BATTLE OF NEW MADRID AND ISLAND NO. 10 OVERVIEW
Confederate forces under Brig. Gen. Pillow started construction of these two positions in April 1861, to block Federal navigation of the Mississippi. When Polk withdrew from Columbus, Ky., during the period 29 Feb. - 2 Mar. '62 in the preliminary moves of the Shiloh campaign, he sent the 5,000-man division of McCown to reinforce the 2,000 then occupying these two river positions. On a peninsula 10 miles long by three miles wide the defenses consisted of a two-regiment redoubt at New Madrid, and land batteries on a floating battery at Island No. 10. The latter was covered by land batteries on the Tenn. Shore.
Federal forces had to reduce these forts in connection with their general offensive down the Mississippi. (Henry- Donelson and Shiloh campaigns.)
Halleck had sent some of Pope's force in central Mo. To reinforce Grant's attack on Donelson; he also told Pope to organize a corps from the remaining troops in Mo. and to capture New Madrid.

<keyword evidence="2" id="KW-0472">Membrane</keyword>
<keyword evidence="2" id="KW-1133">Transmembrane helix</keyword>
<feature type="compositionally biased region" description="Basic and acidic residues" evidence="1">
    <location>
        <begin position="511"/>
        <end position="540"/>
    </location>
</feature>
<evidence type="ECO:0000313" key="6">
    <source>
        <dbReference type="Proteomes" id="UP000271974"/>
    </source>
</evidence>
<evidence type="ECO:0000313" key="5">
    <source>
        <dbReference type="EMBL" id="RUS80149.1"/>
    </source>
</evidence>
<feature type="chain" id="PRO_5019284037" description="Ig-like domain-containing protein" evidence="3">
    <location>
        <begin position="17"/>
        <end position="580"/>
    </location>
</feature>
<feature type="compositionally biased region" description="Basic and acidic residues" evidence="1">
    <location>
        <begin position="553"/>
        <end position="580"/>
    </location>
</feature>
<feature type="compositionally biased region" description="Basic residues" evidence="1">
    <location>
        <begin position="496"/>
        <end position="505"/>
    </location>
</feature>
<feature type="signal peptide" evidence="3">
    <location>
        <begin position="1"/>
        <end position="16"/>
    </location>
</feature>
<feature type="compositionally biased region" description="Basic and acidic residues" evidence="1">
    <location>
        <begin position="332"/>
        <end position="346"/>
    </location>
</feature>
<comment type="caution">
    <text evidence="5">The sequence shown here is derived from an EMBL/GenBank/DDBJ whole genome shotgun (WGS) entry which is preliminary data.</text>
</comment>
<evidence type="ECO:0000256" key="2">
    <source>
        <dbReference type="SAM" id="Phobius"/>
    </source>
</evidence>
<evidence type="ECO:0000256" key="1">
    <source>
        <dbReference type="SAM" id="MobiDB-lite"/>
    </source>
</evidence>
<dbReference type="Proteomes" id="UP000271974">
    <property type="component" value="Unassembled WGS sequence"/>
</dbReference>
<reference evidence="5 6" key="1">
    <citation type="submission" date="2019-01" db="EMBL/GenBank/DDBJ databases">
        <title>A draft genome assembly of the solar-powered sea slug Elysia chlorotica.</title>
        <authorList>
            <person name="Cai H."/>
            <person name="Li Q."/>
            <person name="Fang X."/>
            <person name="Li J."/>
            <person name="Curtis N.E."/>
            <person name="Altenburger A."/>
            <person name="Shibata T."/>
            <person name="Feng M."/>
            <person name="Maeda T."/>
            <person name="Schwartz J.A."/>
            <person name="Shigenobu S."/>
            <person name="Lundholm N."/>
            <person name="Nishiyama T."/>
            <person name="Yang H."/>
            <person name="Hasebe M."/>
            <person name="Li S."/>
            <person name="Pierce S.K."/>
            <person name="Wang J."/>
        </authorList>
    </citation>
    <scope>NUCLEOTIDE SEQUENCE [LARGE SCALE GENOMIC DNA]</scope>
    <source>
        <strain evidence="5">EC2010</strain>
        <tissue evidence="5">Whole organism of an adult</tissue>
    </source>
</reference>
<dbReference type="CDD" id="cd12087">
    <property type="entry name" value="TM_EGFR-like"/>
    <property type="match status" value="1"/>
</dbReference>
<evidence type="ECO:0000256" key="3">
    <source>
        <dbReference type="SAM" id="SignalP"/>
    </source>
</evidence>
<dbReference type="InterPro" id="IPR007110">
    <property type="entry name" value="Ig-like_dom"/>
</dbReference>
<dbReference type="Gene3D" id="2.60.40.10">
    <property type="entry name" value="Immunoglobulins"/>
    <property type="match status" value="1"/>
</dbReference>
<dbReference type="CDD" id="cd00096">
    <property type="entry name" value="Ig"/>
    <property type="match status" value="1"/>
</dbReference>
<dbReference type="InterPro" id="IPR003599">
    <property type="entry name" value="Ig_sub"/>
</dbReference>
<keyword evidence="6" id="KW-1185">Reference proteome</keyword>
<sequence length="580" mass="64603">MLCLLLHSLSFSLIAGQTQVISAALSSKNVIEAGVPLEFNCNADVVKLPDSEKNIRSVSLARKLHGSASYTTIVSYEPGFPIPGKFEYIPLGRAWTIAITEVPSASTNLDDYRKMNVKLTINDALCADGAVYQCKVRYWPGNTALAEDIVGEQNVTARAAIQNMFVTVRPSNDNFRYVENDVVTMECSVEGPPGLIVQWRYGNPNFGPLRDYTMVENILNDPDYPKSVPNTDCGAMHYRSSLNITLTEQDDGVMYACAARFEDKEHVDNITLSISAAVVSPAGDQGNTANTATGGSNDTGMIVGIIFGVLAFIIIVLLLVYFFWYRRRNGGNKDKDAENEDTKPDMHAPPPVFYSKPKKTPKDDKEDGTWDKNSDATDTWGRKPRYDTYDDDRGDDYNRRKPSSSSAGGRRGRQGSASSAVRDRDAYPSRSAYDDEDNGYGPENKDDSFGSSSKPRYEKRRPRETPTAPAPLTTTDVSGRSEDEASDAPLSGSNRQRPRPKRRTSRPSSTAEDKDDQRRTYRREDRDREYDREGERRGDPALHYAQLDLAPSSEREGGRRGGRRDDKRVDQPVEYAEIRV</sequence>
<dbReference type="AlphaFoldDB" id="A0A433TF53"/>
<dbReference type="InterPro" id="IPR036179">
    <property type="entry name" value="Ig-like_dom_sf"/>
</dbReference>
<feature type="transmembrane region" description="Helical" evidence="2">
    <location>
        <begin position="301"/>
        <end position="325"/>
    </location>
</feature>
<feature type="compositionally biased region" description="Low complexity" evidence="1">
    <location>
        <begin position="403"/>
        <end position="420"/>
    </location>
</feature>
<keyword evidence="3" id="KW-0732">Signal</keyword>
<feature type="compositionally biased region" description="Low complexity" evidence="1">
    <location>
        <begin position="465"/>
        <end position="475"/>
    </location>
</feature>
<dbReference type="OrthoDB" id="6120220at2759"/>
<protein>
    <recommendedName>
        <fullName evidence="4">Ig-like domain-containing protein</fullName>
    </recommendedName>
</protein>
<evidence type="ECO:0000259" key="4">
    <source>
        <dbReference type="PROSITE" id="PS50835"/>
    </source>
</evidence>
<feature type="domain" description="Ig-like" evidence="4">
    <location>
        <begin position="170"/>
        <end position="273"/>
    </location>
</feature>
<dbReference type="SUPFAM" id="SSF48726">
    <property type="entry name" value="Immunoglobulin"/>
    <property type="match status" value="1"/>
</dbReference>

Pope realized that the 50 heavy guns and the small fleet of gunboats the Confederates had in and near the position necessitated a regular siege operation. He sent for siege artillery and started a bombardment and the construction of approaches on 13 Mar. On this same date McCown ordered the evacuation of New Madrid and moved the garrison across the river to the peninsula in order to avoid being isolated. For this action he was relieved of command and succeeded by Mackall.
Pope now decided to cross the river south of New Madrid and turn the defense of Island No. 10. Since his supporting naval transports were upstream, he had a canal cut through the swamps so that boats could by-pass the defenses of Island No. 10. The canal was finished 4 Apr. Two Federal gunboats ran the Confederate batteries to support the river crossing, and on 7 Apr four regiments were ferried across the Mississippi to cut the Confederate line of retreat at Tiptonville. Mackall surrendered 3,500 men (over 1,500 of whom were sick) and 500 escaped through the swamps. Pope's victory opened the Mississippi to Fort Pillow, and gave him a reputation which led to his being selected by Lincoln two months later to command the Army of Virginia (2nd Bull Run Campaign).
Source: "The Civil War Dictionary" by Mark M. Boatner III
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